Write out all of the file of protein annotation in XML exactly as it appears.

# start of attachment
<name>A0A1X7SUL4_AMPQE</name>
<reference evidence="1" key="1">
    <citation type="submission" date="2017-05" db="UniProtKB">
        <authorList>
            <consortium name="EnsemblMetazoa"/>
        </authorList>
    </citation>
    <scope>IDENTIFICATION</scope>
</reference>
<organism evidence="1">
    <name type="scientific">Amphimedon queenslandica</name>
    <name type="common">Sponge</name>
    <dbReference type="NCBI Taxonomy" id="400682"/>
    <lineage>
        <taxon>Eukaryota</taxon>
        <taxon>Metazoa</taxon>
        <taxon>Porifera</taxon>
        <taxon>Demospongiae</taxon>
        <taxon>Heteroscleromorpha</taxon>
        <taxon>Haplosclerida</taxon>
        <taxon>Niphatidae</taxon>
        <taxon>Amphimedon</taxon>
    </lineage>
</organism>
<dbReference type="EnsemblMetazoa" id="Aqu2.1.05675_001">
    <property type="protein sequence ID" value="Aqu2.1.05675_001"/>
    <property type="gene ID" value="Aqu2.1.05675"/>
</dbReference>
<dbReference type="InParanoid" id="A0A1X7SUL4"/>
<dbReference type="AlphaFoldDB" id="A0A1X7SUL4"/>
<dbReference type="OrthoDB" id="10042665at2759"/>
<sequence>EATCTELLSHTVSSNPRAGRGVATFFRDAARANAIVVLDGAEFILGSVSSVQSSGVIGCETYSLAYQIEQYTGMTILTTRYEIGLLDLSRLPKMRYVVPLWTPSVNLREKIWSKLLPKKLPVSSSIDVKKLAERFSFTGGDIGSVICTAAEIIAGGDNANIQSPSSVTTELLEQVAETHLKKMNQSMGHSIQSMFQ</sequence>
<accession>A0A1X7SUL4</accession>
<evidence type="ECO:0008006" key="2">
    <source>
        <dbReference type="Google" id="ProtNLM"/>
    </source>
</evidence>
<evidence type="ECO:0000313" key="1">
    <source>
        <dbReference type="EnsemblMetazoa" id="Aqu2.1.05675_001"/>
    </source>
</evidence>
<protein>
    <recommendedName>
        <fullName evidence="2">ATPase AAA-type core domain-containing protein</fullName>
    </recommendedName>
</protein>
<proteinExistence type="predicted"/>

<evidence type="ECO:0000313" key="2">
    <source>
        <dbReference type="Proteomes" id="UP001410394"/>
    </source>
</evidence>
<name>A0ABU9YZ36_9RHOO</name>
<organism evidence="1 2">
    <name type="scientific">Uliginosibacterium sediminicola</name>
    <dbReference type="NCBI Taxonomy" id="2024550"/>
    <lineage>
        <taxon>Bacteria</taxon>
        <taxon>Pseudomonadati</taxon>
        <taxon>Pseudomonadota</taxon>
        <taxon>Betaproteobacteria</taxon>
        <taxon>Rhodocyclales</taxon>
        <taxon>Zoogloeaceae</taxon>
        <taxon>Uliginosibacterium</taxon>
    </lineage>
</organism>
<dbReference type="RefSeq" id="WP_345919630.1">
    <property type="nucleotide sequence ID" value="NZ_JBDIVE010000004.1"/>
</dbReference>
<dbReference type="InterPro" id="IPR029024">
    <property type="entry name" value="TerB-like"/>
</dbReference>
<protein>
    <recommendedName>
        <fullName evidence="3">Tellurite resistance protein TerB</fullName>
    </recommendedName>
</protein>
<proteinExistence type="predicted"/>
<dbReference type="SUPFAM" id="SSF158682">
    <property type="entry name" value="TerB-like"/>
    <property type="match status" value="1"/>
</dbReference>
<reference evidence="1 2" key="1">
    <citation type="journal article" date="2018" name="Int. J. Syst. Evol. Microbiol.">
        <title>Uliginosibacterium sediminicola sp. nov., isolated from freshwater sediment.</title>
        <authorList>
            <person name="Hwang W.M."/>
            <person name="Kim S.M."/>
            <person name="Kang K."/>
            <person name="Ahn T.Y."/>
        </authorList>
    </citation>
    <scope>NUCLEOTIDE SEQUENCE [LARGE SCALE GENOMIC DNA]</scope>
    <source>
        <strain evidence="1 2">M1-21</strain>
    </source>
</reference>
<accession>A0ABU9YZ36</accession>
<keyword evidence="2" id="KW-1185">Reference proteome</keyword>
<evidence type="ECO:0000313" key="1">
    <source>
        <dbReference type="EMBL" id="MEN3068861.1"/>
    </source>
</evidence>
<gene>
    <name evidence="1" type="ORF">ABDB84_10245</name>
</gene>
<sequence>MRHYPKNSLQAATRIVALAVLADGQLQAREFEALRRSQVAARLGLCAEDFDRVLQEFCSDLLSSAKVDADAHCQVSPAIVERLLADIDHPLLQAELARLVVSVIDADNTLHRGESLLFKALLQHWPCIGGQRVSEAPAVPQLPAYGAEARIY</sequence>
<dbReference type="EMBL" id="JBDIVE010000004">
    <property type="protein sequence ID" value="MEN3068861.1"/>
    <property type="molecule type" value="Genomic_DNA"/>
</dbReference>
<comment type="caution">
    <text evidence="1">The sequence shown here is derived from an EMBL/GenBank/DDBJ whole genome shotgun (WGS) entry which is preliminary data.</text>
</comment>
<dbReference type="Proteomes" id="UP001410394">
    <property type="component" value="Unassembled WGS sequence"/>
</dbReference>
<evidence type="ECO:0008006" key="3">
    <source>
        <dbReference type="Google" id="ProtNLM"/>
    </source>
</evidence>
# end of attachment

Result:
<name>A0A1X7SUL4_AMPQE</name>
<reference evidence="1" key="1">
    <citation type="submission" date="2017-05" db="UniProtKB">
        <authorList>
            <consortium name="EnsemblMetazoa"/>
        </authorList>
    </citation>
    <scope>IDENTIFICATION</scope>
</reference>
<organism evidence="1">
    <name type="scientific">Amphimedon queenslandica</name>
    <name type="common">Sponge</name>
    <dbReference type="NCBI Taxonomy" id="400682"/>
    <lineage>
        <taxon>Eukaryota</taxon>
        <taxon>Metazoa</taxon>
        <taxon>Porifera</taxon>
        <taxon>Demospongiae</taxon>
        <taxon>Heteroscleromorpha</taxon>
        <taxon>Haplosclerida</taxon>
        <taxon>Niphatidae</taxon>
        <taxon>Amphimedon</taxon>
    </lineage>
</organism>
<dbReference type="EnsemblMetazoa" id="Aqu2.1.05675_001">
    <property type="protein sequence ID" value="Aqu2.1.05675_001"/>
    <property type="gene ID" value="Aqu2.1.05675"/>
</dbReference>
<dbReference type="InParanoid" id="A0A1X7SUL4"/>
<dbReference type="AlphaFoldDB" id="A0A1X7SUL4"/>
<dbReference type="OrthoDB" id="10042665at2759"/>
<sequence>EATCTELLSHTVSSNPRAGRGVATFFRDAARANAIVVLDGAEFILGSVSSVQSSGVIGCETYSLAYQIEQYTGMTILTTRYEIGLLDLSRLPKMRYVVPLWTPSVNLREKIWSKLLPKKLPVSSSIDVKKLAERFSFTGGDIGSVICTAAEIIAGGDNANIQSPSSVTTELLEQVAETHLKKMNQSMGHSIQSMFQ</sequence>
<accession>A0A1X7SUL4</accession>
<evidence type="ECO:0008006" key="2">
    <source>
        <dbReference type="Google" id="ProtNLM"/>
    </source>
</evidence>
<evidence type="ECO:0000313" key="1">
    <source>
        <dbReference type="EnsemblMetazoa" id="Aqu2.1.05675_001"/>
    </source>
</evidence>
<protein>
    <recommendedName>
        <fullName evidence="2">ATPase AAA-type core domain-containing protein</fullName>
    </recommendedName>
</protein>
<proteinExistence type="predicted"/>

<evidence type="ECO:0000313" key="2">
    <source>
        <dbReference type="Proteomes" id="UP001410394"/>
    </source>
</evidence>
<name>A0ABU9YZ36_9RHOO</name>
<organism evidence="1 2">
    <name type="scientific">Uliginosibacterium sediminicola</name>
    <dbReference type="NCBI Taxonomy" id="2024550"/>
    <lineage>
        <taxon>Bacteria</taxon>
        <taxon>Pseudomonadati</taxon>
        <taxon>Pseudomonadota</taxon>
        <taxon>Betaproteobacteria</taxon>
        <taxon>Rhodocyclales</taxon>
        <taxon>Zoogloeaceae</taxon>
        <taxon>Uliginosibacterium</taxon>
    </lineage>
</organism>
<dbReference type="RefSeq" id="WP_345919630.1">
    <property type="nucleotide sequence ID" value="NZ_JBDIVE010000004.1"/>
</dbReference>
<dbReference type="InterPro" id="IPR029024">
    <property type="entry name" value="TerB-like"/>
</dbReference>
<protein>
    <recommendedName>
        <fullName evidence="3">Tellurite resistance protein TerB</fullName>
    </recommendedName>
</protein>
<proteinExistence type="predicted"/>
<dbReference type="SUPFAM" id="SSF158682">
    <property type="entry name" value="TerB-like"/>
    <property type="match status" value="1"/>
</dbReference>
<reference evidence="1 2" key="1">
    <citation type="journal article" date="2018" name="Int. J. Syst. Evol. Microbiol.">
        <title>Uliginosibacterium sediminicola sp. nov., isolated from freshwater sediment.</title>
        <authorList>
            <person name="Hwang W.M."/>
            <person name="Kim S.M."/>
            <person name="Kang K."/>
            <person name="Ahn T.Y."/>
        </authorList>
    </citation>
    <scope>NUCLEOTIDE SEQUENCE [LARGE SCALE GENOMIC DNA]</scope>
    <source>
        <strain evidence="1 2">M1-21</strain>
    </source>
</reference>
<accession>A0ABU9YZ36</accession>
<keyword evidence="2" id="KW-1185">Reference proteome</keyword>
<evidence type="ECO:0000313" key="1">
    <source>
        <dbReference type="EMBL" id="MEN3068861.1"/>
    </source>
</evidence>
<gene>
    <name evidence="1" type="ORF">ABDB84_10245</name>
</gene>
<sequence>MRHYPKNSLQAATRIVALAVLADGQLQAREFEALRRSQVAARLGLCAEDFDRVLQEFCSDLLSSAKVDADAHCQVSPAIVERLLADIDHPLLQAELARLVVSVIDADNTLHRGESLLFKALLQHWPCIGGQRVSEAPAVPQLPAYGAEARIY</sequence>
<dbReference type="EMBL" id="JBDIVE010000004">
    <property type="protein sequence ID" value="MEN3068861.1"/>
    <property type="molecule type" value="Genomic_DNA"/>
</dbReference>
<comment type="caution">
    <text evidence="1">The sequence shown here is derived from an EMBL/GenBank/DDBJ whole genome shotgun (WGS) entry which is preliminary data.</text>
</comment>
<dbReference type="Proteomes" id="UP001410394">
    <property type="component" value="Unassembled WGS sequence"/>
</dbReference>
<evidence type="ECO:0008006" key="3">
    <source>
        <dbReference type="Google" id="ProtNLM"/>
    </source>
</evidence>